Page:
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March 15, 2017
Washington, D.C., March 15, 2017 -
The Institute of International Finance today released a staff paper highlighting the beneficial role international standard setting bodies play in the global economy and suggesting consideration of reforms of these institutions.
"Finance is global and we need a global regulatory structure to ensure the efficient flow of capital and to protect against fragmentation, which could ultimately make the system weaker," said Tim Adams, President and CEO at' the IIF. "Institutions like the Financial Stability Board and the Basel Committee have done tremendous work to make our financial system safer, sounder and more robust."

"A genuine risk of undermining the international regulatory process is the unraveling of international consistency," said Brad Carr, Director of Banking Prudential Policy at the IIF, and co-author of the report. "This could bring considerable costs to economies around the world that benefit from international connectivity."
The IIF argued that international coordination and cooperation across multiple disciplines has substantially increased the stability of the global economy. International cooperation and consistency promotes economic growth through supporting the efficient flow of capital; promoting competition; creating efficiencies and reducing costs; and supporting financial stability.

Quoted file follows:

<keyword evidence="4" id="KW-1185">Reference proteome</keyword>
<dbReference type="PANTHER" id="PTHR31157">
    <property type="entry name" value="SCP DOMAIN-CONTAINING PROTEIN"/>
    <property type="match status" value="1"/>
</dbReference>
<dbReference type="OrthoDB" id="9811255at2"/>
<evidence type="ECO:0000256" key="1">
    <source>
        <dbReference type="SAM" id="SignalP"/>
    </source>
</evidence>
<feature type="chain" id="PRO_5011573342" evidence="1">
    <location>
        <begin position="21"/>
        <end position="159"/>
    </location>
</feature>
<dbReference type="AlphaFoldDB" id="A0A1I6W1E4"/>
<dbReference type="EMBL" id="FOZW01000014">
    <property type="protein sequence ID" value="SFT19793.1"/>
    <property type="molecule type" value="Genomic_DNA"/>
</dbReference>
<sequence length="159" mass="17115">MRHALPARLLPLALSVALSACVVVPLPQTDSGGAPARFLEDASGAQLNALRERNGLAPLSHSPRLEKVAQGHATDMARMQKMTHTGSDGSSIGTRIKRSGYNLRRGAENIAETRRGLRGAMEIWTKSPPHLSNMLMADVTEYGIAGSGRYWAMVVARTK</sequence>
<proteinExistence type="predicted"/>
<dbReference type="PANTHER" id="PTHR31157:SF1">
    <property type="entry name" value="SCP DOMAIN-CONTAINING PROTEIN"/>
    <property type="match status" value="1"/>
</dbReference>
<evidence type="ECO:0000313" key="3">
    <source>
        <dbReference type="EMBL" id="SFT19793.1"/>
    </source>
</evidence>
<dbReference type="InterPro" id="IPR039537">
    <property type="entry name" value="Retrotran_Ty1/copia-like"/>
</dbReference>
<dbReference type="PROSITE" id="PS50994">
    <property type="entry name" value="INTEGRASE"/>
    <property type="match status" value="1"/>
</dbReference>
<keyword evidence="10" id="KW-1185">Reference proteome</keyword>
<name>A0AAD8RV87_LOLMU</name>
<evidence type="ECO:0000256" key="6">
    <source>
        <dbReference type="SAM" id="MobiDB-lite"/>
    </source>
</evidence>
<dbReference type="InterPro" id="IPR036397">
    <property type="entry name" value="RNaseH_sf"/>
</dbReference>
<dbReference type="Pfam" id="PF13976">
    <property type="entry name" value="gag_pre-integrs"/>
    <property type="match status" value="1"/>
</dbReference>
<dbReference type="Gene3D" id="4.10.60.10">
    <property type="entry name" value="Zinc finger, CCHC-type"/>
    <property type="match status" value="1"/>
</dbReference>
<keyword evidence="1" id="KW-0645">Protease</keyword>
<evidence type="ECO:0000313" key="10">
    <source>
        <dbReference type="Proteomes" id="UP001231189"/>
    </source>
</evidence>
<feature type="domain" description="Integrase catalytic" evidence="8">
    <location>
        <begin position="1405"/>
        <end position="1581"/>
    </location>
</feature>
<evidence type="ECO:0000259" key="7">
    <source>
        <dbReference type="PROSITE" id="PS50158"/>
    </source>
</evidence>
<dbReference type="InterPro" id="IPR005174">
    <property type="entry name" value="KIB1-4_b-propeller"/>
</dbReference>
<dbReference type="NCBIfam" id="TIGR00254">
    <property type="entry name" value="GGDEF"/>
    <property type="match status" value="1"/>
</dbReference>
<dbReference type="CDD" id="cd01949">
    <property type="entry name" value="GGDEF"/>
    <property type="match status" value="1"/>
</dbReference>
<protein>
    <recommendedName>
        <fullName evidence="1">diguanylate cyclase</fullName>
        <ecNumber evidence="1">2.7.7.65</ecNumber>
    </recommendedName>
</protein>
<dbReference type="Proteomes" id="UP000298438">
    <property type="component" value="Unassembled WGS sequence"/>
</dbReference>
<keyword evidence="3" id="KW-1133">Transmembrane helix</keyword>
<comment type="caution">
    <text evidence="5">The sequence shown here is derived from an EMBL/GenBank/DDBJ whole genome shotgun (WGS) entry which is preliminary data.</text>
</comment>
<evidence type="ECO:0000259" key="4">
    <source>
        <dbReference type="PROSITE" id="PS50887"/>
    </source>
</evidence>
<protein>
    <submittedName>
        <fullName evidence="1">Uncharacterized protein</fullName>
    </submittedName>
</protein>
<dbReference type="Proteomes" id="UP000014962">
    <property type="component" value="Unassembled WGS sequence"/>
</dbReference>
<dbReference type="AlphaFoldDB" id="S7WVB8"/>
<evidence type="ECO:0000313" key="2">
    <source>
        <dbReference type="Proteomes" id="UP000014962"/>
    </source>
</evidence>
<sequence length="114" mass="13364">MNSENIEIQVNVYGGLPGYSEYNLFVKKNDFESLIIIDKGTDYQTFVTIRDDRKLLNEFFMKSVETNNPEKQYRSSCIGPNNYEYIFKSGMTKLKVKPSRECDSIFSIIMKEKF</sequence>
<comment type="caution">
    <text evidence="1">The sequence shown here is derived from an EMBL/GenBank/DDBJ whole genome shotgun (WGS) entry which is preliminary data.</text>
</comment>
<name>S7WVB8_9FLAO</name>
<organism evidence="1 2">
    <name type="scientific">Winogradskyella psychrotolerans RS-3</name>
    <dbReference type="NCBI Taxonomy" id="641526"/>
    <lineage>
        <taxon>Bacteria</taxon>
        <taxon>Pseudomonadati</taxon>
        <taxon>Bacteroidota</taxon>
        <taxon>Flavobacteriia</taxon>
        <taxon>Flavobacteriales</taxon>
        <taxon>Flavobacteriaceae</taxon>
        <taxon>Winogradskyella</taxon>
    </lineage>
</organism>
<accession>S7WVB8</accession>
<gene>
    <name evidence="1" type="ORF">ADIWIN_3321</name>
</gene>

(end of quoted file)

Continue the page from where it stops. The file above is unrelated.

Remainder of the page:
"Building on the benefits of this international process requires assessments and' consultations. Increasing transparent and substantive engagement with all stakeholders at the early stages of discussion and debate is one improvement that would help make the process more meaningful," said Matthew Ekberg, Senior Policy Advisor at the IIF and co-author.
Additional recommendations included more common adoption of impact assessment and cost-benefit analysis, ex-post assessment on a periodic basis and greater proportionality in the application of international standards.
The Institute of International Finance is the global association of the financial industry, with close to 500 members from 70 countries. Its mission is to support the financial industry in the prudent management of risks and to advocate for regulatory, financial and economic policies that are in the broad interests of its members and foster global financial stability and sustainable economic growth. IIF members include commercial and investment banks, asset managers, insurance companies, sovereign wealth funds, hedge funds, central banks and development banks.' For more information visit www.iif.com.


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Dylan Riddle

Tel: +1 202.857.3626

Email: driddle@iif.com